Amid GOP Disarray, Obama Heavily Touts His Record With Latinos

by Suzanne Gamboa /  / Updated 
Image: Barack Obama
Susan Walsh / AP

WASHINGTON _ President Barack Obama came to the biggest Latino political event of Hispanic Heritage Month in better standing with Hispanics than last year, while Republicans were struggling for footing in the community and order in their leadership after a tumultous day.

A year ago the atmosphere was tense when Obama showed up at the Congressional Hispanic Caucus Institute gala. He had delayed taking action on immigration and was being called the “deporter-in-chief” by Latinos and immigration advocates.

But this year Obama had a warm welcome and could talk about immigration as a champion, not someone who had let the community down.

“Our greatness comes from a dream that says if you work hard you can build a better life for your family,” Obama said. “I’m gonna spend every day I have left in this office, fighting to restore that dream, so everyone that works hard can get it.”

Obama also touted the decrease in unemployment among Latinos, the higher numbers of Hispanics enrolled in healthcare and lower dropout rates.

Obama didn't miss an opportunity to remind the Latino audience of recent anti-immigrant rhetoric from the GOP field that has not played well in the Latino community.

“Leadership is not fanning the flames of intolerance and then acting all surprised when a fire breaks out,” Obama said, “saying clearly inflammatory things and then saying, ‘Well that’s not what I meant,’ until you do it again and again and again.”

Democratic strategist Larry Gonzalez said Obama was “obviously free. He’s not up for re-election."

“He’s in a better place especially after the Daca and Dapa executive orders. Health care has been a real boon as more data comes out that Latinos are becoming insured where they were once uninsured,” Gonzalez said. “People like him.”

But Obama’s appearance almost took second place to the news that Rep. Kevin McCarthy, R-Calif., removed himself from the race for Speaker in the Republican-controlled House just a few hours before the CHCI event began. And Democrats made good use of it at the Hispanic gala and capitalized on the more troubled relationship that some GOP candidates' rhetoric has created.

Democratic strategist Chuck Rocha said the GOP’s scramble for a new House speaker and the campaign rhetoric of Trump and some of its other candidates creates a narrative of chaos that Democrats can use.

“We as Democrats talk about Republicans being crazy, but the Republicans are always trying to pull themselves to the middle so they can win a general election, but they get pulled right back by the Donald Trump crazies and that’s why I’m thinking (McCarthy’s withdrawal) will have a big impact,” Rocha said.

Ben Monterroso, executive director of Mi Familia Vota, which works to turn out the Latino vote and advocates for the community, said the GOP chaos in the House shows the community and the public “the real problem in Washington is the disarray that we can see in the Republican party (and) that it’s no wonder that we can’t accomplish anything.”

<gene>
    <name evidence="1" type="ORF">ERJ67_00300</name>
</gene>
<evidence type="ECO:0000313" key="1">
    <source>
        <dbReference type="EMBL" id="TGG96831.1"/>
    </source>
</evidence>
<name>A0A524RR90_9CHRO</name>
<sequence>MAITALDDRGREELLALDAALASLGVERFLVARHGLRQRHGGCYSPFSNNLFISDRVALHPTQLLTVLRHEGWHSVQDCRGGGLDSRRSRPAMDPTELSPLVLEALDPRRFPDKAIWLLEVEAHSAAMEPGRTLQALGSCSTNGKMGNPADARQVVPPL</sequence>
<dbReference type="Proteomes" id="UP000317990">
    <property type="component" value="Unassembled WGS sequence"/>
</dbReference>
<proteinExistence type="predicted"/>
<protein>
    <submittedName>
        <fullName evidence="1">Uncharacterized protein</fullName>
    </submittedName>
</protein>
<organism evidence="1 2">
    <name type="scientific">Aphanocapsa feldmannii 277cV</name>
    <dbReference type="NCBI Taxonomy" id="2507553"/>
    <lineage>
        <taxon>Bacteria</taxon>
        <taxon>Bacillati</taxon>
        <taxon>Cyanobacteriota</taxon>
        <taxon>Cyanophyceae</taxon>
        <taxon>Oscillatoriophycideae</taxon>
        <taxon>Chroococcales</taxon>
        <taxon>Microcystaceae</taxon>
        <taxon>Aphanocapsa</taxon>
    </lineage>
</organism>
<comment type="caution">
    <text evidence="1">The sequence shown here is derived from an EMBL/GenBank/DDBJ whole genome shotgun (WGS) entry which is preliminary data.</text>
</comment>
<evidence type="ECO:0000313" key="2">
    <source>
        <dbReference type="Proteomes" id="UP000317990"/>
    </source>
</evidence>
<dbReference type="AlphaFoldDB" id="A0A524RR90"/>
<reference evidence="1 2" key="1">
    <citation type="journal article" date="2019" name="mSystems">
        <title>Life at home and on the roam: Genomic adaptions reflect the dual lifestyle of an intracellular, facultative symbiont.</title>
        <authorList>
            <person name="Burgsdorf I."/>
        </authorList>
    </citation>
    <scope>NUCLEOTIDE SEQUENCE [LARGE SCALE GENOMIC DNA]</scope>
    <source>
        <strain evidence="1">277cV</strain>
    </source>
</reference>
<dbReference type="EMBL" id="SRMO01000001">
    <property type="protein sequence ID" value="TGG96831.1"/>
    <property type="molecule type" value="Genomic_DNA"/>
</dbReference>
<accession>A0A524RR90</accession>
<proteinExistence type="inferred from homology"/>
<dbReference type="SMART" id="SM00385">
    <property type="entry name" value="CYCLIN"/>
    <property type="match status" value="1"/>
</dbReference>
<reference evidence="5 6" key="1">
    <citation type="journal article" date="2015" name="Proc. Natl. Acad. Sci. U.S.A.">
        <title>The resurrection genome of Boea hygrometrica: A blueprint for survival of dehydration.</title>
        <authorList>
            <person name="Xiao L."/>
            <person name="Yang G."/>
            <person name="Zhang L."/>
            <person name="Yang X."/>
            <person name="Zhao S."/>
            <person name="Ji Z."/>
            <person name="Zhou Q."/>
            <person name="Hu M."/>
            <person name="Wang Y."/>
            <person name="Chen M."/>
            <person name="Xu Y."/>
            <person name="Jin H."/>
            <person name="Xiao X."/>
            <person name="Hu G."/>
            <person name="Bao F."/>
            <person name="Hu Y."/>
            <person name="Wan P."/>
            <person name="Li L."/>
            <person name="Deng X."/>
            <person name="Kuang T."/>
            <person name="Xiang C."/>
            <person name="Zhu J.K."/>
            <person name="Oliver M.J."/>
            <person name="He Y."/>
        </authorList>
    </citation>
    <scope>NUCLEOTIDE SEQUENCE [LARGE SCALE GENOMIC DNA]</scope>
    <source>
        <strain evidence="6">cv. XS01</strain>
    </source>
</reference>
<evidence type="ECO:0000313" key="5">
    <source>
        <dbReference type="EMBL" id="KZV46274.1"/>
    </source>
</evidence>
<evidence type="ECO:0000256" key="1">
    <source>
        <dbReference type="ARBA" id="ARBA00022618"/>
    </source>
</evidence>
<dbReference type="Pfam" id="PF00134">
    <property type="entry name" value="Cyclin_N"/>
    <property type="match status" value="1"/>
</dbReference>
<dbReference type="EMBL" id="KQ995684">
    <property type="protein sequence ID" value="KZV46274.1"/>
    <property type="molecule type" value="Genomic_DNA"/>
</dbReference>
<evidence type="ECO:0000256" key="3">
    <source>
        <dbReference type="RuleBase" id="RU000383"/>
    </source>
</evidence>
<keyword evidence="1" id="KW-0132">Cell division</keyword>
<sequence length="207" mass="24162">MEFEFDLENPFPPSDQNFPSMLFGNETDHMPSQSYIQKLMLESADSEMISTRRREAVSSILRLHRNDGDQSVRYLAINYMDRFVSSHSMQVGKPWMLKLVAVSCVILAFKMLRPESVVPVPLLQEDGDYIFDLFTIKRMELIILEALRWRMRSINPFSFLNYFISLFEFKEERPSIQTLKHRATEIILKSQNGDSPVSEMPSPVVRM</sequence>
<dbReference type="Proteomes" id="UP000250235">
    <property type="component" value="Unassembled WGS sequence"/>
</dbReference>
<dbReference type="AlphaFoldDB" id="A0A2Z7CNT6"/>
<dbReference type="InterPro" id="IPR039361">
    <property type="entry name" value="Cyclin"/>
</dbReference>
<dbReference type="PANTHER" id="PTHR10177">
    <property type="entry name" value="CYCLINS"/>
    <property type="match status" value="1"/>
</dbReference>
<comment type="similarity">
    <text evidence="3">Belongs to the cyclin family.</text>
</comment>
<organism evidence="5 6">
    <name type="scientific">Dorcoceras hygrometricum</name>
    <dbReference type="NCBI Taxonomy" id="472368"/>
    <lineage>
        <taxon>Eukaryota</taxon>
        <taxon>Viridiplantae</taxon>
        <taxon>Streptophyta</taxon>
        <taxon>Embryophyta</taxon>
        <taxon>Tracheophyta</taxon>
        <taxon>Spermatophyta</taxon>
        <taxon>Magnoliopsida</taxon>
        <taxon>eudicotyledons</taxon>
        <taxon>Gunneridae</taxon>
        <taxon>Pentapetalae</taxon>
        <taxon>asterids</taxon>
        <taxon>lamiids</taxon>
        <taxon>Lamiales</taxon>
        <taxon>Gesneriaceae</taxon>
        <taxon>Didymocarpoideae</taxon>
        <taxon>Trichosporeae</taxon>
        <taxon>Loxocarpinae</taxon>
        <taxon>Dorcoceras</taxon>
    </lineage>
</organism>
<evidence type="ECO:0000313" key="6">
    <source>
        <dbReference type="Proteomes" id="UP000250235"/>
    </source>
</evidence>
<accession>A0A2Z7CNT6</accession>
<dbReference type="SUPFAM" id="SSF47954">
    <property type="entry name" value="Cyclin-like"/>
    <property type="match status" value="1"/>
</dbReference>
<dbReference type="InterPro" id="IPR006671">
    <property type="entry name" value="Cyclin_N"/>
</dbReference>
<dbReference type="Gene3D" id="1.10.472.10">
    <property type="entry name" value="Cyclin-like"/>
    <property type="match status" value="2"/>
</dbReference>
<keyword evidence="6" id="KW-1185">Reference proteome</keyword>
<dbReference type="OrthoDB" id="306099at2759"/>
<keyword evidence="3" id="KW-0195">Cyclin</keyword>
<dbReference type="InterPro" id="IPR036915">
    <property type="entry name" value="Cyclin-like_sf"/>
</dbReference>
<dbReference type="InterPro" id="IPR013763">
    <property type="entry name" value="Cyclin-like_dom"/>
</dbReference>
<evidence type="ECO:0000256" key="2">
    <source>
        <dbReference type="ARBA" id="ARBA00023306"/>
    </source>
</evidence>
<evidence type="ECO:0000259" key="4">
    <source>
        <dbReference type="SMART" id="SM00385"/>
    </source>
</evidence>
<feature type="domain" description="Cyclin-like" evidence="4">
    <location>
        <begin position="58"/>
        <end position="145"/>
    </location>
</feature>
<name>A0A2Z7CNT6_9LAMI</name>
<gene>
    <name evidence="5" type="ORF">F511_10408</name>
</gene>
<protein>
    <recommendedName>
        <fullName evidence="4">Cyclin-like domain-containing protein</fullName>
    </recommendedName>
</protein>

“It shows that there’s one political party that cannot find a way to do what they really want to do or get an agreement to what they really want to do,” he said.

Democratic presidential frontrunner Hillary Clinton made a brief appearance to give an award to renowned Chef Jose Andrés and make a pitch for her presidential candidacy.

She said Latinos had transformed American culture, including music, food, arts and sports but many people “don’t see that Latinos are not strangers. They are not intruders.”

“That gap between who Latinos are and who some people say you are, that’s a problem,” she said. She aimed her rhetoric at GOP frontrunner Donald Trump and Jeb Bush.

“We need people who will stand up to this ugly rhetoric and extreme thinking. We will say with our words and our actions, ‘Basta, Enough, End This.’”

She didn’t stop her speech as a protester tried to interrupt with shouts. His lone protest was difficult over her speech and the chattering audience.

United We Dream Action, an advocacy group for young immigrants who arrived or remained in the country illegally, identified him as Juan Carlos Ramos. The group said he was protesting Clinton’s acceptance of campaign funds from private prison corporations who run immigration detention centers.

Republicans issued a news release after Clinton’s comments painting her as flip flopping on immigration and other issues.

“Each time Hillary Clinton addresses a Latino audience she gives the same empty promises she won’t and can’t keep, just like President Obama,” Republican Party spokeswoman Ruth Guerra said. “Just this week Hillary flip-flopped on several issues including immigration and free trade, reinforcing that she will do or say anything to get elected.”

Hillary Clinton's national political director, Amanda Rentería, told NBC after Clinton's speech that the campaign was seeing a more energetic and unified Latino community than even a year ago, mainly in response to anti-immigrant and anti-Latino rhetoric.

"As my parents said, 'M'ija, this is your civil rights moment," said Renteria.

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